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Sesame Seeds

Definition of Sesame Seeds
Sesame seeds or benny seed or benne seed can be described as tiny oval seeds that are flat in their structure and have a nutty taste as well as a delicate crunch. They are the most common forms of seeds produced in the world. The sesame seeds are highly held in the market because of their high content of sesame oil. These seeds come in a variety of colours like white, yellow, black and red.

The seeds of sesame are obtained from 'Sesamum indicum', an annual herb that grows well in hot climates up to a maximum height of seven feet. These seeds mature inside a pod which pop up once they become mature. They are widely used in making bread products, confectioneries, and as a garnishing item.

 
It's very important to remove the hulls of the sesame seeds as they contain oxalic acids in trace amounts of 2%-3%, which can interfere with absorption of calcium, thereby giving it a bitter flavour.
 

Types of Sesame Seeds
Sesame seeds can broadly categorized as per the following three types:

  • White Sesame Seeds: White sesame seeds are used in making bakery products and are the most widely used seeds in the market. It needs not be processed can be directly consumed
  • Black Sesame Seeds: These form of seeds are well known for their medicinal properties. They contain at least 60% more calcium than hulled seeds. Their aroma and flavour are also quite well known
  • Brown Sesame Seeds: These seeds are popularly used for oil extraction purpose. These are
non-hulled seeds, and are widely used in cereals, candies, granola, baked items, etc. They are a rich source of protein, iron, calcium and phosphorus.
 

History of Sesame Seeds
Sesame seeds are as old as almost 2000 years and were fist cultivated in China. Later, the Egyptians used these seeds in the form of medicines. At around 900 BC, the Turks used its oil for several purposes. These seeds were one of the first forms of condiments and the first crops used to process oils. During the late 17th century, the sesame seeds were brought to the United States.

Culinary Uses of Sesame Seeds
Sesame seeds are very famous for their exotic aroma and are thus, used on a large scale in many cuisines. In its most common form, sesame seeds are sprinkled over cakes and breads. They are a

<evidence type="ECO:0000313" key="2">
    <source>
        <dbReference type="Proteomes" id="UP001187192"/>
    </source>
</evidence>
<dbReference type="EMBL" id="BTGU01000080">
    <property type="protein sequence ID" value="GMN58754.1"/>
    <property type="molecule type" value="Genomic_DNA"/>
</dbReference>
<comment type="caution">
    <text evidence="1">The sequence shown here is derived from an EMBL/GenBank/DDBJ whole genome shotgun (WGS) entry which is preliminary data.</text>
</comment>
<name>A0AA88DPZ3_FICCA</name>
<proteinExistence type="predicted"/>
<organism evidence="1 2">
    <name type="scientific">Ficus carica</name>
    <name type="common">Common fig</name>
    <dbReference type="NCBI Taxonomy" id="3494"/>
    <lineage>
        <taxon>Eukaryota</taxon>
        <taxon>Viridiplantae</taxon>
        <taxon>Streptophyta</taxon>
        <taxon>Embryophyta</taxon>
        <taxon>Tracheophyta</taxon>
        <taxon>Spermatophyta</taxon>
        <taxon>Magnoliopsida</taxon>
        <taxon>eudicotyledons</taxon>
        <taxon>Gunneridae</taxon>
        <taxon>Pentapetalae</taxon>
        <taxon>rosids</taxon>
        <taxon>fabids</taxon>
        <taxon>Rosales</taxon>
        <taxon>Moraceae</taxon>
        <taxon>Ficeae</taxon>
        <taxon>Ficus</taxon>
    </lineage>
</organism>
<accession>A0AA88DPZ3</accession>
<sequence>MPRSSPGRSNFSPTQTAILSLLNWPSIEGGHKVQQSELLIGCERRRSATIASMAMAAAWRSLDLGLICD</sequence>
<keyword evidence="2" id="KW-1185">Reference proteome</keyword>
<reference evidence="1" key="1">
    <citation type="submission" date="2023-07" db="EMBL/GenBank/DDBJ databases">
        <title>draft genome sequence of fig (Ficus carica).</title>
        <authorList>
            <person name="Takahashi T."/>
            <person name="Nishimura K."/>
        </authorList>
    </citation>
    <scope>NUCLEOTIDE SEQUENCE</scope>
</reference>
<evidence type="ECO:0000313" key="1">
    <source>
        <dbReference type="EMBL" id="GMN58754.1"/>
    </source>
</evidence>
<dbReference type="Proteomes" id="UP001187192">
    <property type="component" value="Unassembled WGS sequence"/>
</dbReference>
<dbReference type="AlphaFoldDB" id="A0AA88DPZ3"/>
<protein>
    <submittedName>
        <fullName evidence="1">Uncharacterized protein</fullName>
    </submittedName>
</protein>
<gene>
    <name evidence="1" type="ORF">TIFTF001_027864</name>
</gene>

key ingredient of halva, a Middle Eastern confection. The other famous dish made of sesame is Tahini, another popular Middle Eastern dish. In Mexico, the seeds are extracted for their oil for cooking purposes. Black sesame seeds are frequently used in Chinese, Japanese and Korean dishes, in which the seeds are mixed and rolled with meat or fish.
 

Interesting Facts about Sesame Seeds
Several interesting folklore have been associated with sesame seeds. There is a legend that when the world was about to be created, the gods drank wine made of sesame seeds. In the famous adventure novel, "The Thousand and One Nights", the term 'open sesame' was coined from the ability of the sesame seeds to pop up at the slightest touch. As per the early Hindu legend, sesame seeds signify immortality.

Health Impact of Sesame Seeds
Sesame seeds are highly beneficial for our health as they contain a number of important minerals and

nutrients necessary for the normal functioning of our body. They are a rich source of copper, calcium, manganese, magnesium, iron, phosphorous, etc. These seeds help in preventing curing rheumatoid arthritis.They also help in preventing asthma, lowering high blood pressure, as well as in preventing colon cancer. Sesame seeds are also highly helpful in improving the sleep pattern in women who are in their menopause period. Other than this, they also help prevent migraine attacks.

Cultivation Scope of Sesame Seeds
Sesame is a globally popular forms of crop for cultivation, with the world production of sesame seeds estimated to be at around 3 million tonnes. India leads the brigade in sesame production along with China. Nearly 70% of the world's production of sesame is done in Asia, followed by Africa at the rate of 26%. Other nations producing sesame seeds on a massive scale include Ethiopia, Nigeria, Tanzania, Mexico, Central America, among others.